Movie review: There’s nothing surprising about ‘When love happens’

by Wilfred Okiche

Mo is the stereotypical Nigerian girl (complete with remnants of a foreign accent), who has just returned home after a spell in the UK where she earned her university degree. Actually she has been around for about 4 years now and is quite set up in her dream job, working in the events planning business. She is pretty, rail-stick thin, lives with her parents in a highbrow area of town, drives her own car and enjoys job satisfaction but in a not-so-surprising twist that is sure to annoy the socks off any modern day feminist, does not have a man to call her own. And she is pretty ticked off about it.

All of her friends and competitors are beginning to get hitched, left right and centre, even those she considers herself better than. As if marriage was ever about who looks better or who behaves better.

Anyway Mo isn’t happy and she wants everyone to know it. She takes her frustrations out on her parents (Keppy Ekpeyong-Bassey, Shaffy Bello) and dumps on her 2 long suffering besties, Tobe (Gideon Okeke) and Tseju (Oreka Godis).

Played by newcomer, Weruche Opia, Mo is not a particularly likable heroine. She is selfish, needy, and self-involved and the first act of the film does not endear her in any way to the audience. However as the plot drags on, she begins to shake off some of her haughtiness and Opia, with her easy on the eyes charm and playful spunk, makes her character a tad more tolerable.

She is hired to plan the wedding of her frenemy, Jennifer (played with point accuracy by Beverly Naya, who is on her way to being typecast in these kinds of roles) and to avoid the humiliation that is sure to come, launches a grand plan to get herself a man, pronto.

Of course one cannot quite play the dating game in the city of Lagos these days without banking generously on social media. So Mo starts a vlog where she files her rants for visitors who are drawn to that kind of thing. She engages on a series of disastrous dates with men she hooks up with online. And she does meet all types; the randy one, the broke one, the self-involved one, the boring one, all of them. But she plunges on bravely because no princess ever finds her true love without kissing her share of frogs right?

A blast from her past arrives in the form of OC Ukeje, reprising his Alan Poza shtick (for those who saw Charles Novia’s 2013 turkey), this time to more sensible effect and his exchanges with Mo make for some of the most rewarding parts of the movie. Most of the banter is cheesy but both Ukeje and Opia’s screen chemistry comes off as quite genuine.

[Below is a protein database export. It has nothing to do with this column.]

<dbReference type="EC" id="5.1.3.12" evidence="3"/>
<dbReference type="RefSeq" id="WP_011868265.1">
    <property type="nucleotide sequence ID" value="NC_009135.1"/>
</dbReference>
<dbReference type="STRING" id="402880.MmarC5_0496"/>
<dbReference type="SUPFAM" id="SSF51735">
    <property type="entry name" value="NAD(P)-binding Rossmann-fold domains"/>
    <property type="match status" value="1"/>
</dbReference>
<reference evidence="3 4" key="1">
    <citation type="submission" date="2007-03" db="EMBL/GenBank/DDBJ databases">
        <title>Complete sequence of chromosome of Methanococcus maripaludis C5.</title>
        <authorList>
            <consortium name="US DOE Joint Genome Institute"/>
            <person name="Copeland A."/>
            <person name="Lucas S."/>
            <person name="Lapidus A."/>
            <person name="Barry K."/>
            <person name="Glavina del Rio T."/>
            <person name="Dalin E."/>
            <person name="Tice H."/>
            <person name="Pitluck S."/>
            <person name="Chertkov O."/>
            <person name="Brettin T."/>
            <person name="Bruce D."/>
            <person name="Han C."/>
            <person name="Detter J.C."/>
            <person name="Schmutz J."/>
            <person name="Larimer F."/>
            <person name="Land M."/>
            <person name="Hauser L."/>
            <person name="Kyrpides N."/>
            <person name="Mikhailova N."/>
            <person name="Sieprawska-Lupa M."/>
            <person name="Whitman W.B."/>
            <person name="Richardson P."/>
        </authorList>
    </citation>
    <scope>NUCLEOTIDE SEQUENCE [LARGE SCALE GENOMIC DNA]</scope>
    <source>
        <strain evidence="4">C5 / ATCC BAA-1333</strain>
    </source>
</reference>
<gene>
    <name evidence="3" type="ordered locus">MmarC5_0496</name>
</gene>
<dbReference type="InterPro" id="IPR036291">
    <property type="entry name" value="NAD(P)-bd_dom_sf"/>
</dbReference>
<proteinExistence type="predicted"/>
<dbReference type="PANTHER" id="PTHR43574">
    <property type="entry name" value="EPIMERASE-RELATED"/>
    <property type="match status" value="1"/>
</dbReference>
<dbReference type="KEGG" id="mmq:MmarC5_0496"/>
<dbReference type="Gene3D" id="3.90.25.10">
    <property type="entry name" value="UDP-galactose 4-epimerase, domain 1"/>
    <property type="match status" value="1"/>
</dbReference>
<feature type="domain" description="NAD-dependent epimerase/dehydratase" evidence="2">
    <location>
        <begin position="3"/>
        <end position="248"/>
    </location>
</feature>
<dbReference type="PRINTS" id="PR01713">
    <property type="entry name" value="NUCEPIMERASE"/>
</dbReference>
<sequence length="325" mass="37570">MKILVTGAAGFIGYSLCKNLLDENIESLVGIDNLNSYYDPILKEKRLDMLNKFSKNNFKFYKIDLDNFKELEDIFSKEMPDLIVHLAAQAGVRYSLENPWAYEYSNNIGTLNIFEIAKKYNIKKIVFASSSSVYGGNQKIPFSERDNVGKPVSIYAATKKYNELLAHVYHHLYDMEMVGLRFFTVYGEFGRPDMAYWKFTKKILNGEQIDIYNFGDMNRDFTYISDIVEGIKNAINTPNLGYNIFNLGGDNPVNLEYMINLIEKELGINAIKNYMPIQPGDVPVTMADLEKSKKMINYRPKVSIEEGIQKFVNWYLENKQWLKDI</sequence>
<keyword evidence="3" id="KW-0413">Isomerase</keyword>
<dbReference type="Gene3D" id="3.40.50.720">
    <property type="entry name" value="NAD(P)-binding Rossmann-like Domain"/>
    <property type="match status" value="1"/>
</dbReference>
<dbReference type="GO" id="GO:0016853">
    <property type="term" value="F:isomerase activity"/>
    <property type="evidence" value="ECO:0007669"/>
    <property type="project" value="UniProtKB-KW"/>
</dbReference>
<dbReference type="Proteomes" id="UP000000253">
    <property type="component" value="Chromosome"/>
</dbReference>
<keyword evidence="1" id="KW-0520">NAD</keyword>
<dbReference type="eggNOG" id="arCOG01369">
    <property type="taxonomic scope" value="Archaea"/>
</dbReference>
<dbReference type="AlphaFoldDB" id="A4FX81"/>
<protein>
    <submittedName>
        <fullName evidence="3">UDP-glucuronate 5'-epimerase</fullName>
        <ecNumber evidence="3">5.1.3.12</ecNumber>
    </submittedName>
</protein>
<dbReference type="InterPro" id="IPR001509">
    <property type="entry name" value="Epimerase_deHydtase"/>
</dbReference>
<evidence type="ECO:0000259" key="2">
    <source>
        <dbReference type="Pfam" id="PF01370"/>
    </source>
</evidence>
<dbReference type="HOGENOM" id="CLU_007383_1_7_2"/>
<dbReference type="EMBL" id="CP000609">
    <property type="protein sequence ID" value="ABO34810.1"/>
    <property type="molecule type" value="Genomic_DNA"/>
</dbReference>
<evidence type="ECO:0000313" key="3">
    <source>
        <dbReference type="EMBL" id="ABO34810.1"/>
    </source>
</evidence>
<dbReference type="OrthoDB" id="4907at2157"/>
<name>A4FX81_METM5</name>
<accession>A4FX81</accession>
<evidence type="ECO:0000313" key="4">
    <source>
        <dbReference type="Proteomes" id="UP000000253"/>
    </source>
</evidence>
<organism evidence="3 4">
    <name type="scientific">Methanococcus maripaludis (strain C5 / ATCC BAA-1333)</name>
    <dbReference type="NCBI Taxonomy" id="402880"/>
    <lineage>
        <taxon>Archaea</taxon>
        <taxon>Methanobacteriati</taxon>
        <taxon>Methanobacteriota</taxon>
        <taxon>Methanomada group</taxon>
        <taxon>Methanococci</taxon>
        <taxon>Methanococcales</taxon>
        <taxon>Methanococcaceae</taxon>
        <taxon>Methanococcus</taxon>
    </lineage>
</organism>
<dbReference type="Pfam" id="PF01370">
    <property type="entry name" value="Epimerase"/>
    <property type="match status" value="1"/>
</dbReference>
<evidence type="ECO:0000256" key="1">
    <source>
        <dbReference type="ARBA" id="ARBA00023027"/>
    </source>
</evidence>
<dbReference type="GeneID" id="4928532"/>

The director, Seyi Babatope shows some nice little touches when Ukeje appears on screen for the first time (he is given a movie star’s entrance), also with the instant messages that pop out of the screen, and when he zooms in on the wandering hands of both Opia and Okeke in a later scene that is meant to convey a nervous tension between the 2 characters. Otherwise his work is subtle, steady and does not draw attention.

The screenplay by Diche Enunwa, Temitope Bolade (with help from Babatope) is standard rom com fare. The laughs don’t exactly come hard and fast. Heavy on dialogue, there are plenty moments where the film could have just engaged the audience with visuals instead of dialogue. The pacing is slow and the film drags on for almost 2hours. It is also quite predictable but this perhaps, has more to do with the genre than the script itself. When Godis’ character reminds Mo of the reason she broke up with Ukeje’s debonair lothario in the first place many years ago, one is immediately certain what is going to happen next.

It happens soon enough and the writers make it easy for Mo to waltz into the waiting arms of the one who has always been there all along. This saccharine sweet ending doesn’t work seamlessly and is about as refreshing as stale meat but at least, it is crowd pleasing in the regular, familiar style.

The sets are pretty, all-star cast even prettier and the costumiers make their presence felt with their delectable mix of corporate suits and Ankara styling. The movie is all too familiar and trudges along most of the time, but one can see that everyone is having fun.

Fair enough.

 

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